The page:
Merci de nous avoir transmis et fait partager cette histoire que nous avons accross the pond et qui, pour ma part, avait tant aiguisé ma curiosité que, depuis toujours, je savais qu’il faudrait aller vivre là-bas, au loin, et voir si les Indiens sont toujours là à nous observer lorsqu’on oublie de fermer les volets.

Merci d’avoir traversé plusieurs fois mers et océans ; vous avez fait de nous des citoyens du monde.

Merci d’avoir eu une vie si extraordinaire, dans des circonstances pas toujours des plus faciles ; vous êtes une des raisons pour laquelle je sais que je peux arriver à tout ce que je me propose.

Merci de nous avoir supportés pendant de nombreuses vacances à Franval, et on sait tous qu’entre l’eau de la mare qui entrait toute seule dans les bottes de certains, et d’autres qui poussaient leurs cousins dans la mare, ce n’était pas toujours de tout repos.

Merci de m’avoir forcée à mettre une jupe un après-midi où nous étions invités chez des gens ; maintenant je mets même des jupes sans y être obligée :-) Même histoire pour le porridge que je fuyais sans relâche, j’en suis maintenant fan…

Merci de nous avoir dit chaque nuit à Franval good night, sleep well, à notre tour maintenant de vous dire rest in peace.

Michael de Montlaur
Le 12 avril 2011 à 15 h 01 min   

Anna, Laura et Adelaide - 2004

Over the course of the last few weeks, I too have been remembering Grandmama.  And my most precious memories are the ones tied to holidays spent at Franval.

Coming to Normandy always felt like a big adventure. We would leave our London flat and my heart would lift as we turned off the Thiberville road – soon I would be free to roam the grounds and discover the house’s secret corners.

I have such happy memories of playing with my cousins for hours in the poulailler, going slightly too far into the pond to catch the tadpoles,  saying hello to the big white cows in the field opposite and swinging sitting down, standing up or squished next to a cousin, from the branch outside the sitting room window. All the while Grandmama would be around. Pottering.  She was busy with her hollyhocks, listening to Radio 4, a big hat shrouding her from the sun.

In the house I have great memories of discovering paintings, devouring her bookshelves, eavesdropping on her telephone conversations with the little ecouteur on the back of the telephone and most naughty of all – trying on her lipsticks in the bathroom upstairs (which she wised up to after my visits coincided with make-up she could no longer use).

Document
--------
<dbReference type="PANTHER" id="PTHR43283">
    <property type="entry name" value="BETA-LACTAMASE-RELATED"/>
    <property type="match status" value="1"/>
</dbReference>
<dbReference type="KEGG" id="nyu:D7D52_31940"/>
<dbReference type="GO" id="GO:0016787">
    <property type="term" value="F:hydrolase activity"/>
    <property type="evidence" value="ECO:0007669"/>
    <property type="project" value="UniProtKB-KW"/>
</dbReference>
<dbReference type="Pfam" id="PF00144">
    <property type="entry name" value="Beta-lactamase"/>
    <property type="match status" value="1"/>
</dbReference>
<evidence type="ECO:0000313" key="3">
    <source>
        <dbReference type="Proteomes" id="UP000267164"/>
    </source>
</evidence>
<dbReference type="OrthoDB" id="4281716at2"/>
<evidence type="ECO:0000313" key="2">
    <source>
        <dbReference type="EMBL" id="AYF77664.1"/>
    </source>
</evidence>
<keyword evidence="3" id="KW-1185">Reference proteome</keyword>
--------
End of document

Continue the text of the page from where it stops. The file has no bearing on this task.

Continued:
To me, Grandmama is intrinsically linked to my childhood and the time I spent with my extended family. Living as we did on our British Isle meant that we were distanced from our mother’s land. Coming together as we did under her roof meant we pieced the jigsaw together and felt part of this wonderful family.

Grandmama has gone but she leaves behind my Aunts, my Uncles, my cousins and now a fourth generation who in each and everyone will carry a part of her.

Michael de Montlaur
Le 12 avril 2011 à 14 h 10 min   

Adelaide Piper Oates - 1982

Since Grandmama got really ill in the last few weeks I have been thinking back on my precious times with her from over 30 years ago. Being the eldest grandchild came with perks. I was for a while the only child in Franval, and while there were certainly quiet times when I would have been happy for a playmate, there were many moments when I had Grandmama’s undivided attention and helped her with her daily chores.

Together we picked the redcurrants, passed them through a comb and made jam. Together we pruned and deadheaded the roses. Together we collected the “tilleul” to dry. Together we read and I developed my life long passion for lazing on my bed in the afternoon and reading, I read almost every book in the shelves of the children’s room and certainly read the bande dessinnees over and over again.

Grandmama took me with her to do the groceries, together we chose tarte aux pommes, chaussons and other goodies for tea. We went to the market in Thiberville and looked at the animals in the cages and tutted.

It wasn’t all rural, and I remember vividly a trip to Paris when Grandmama took me to the Louvres and the Orangerie and initiated me to the great paintings of Delacroix and Monet.

When Neve was born, Grandmama’s first great-grandchild, I thought it would be so obvious to speak to her in French, surely my mother tongue. What I hadn’t thought through, is that French is neither my tongue, nor my mother’s, nor my mother’s mother’s!

And it is for all these moments of wonder, amusement and learning that I will remember Grandmama as the rosy cheeked, white haired New Yorker that she was.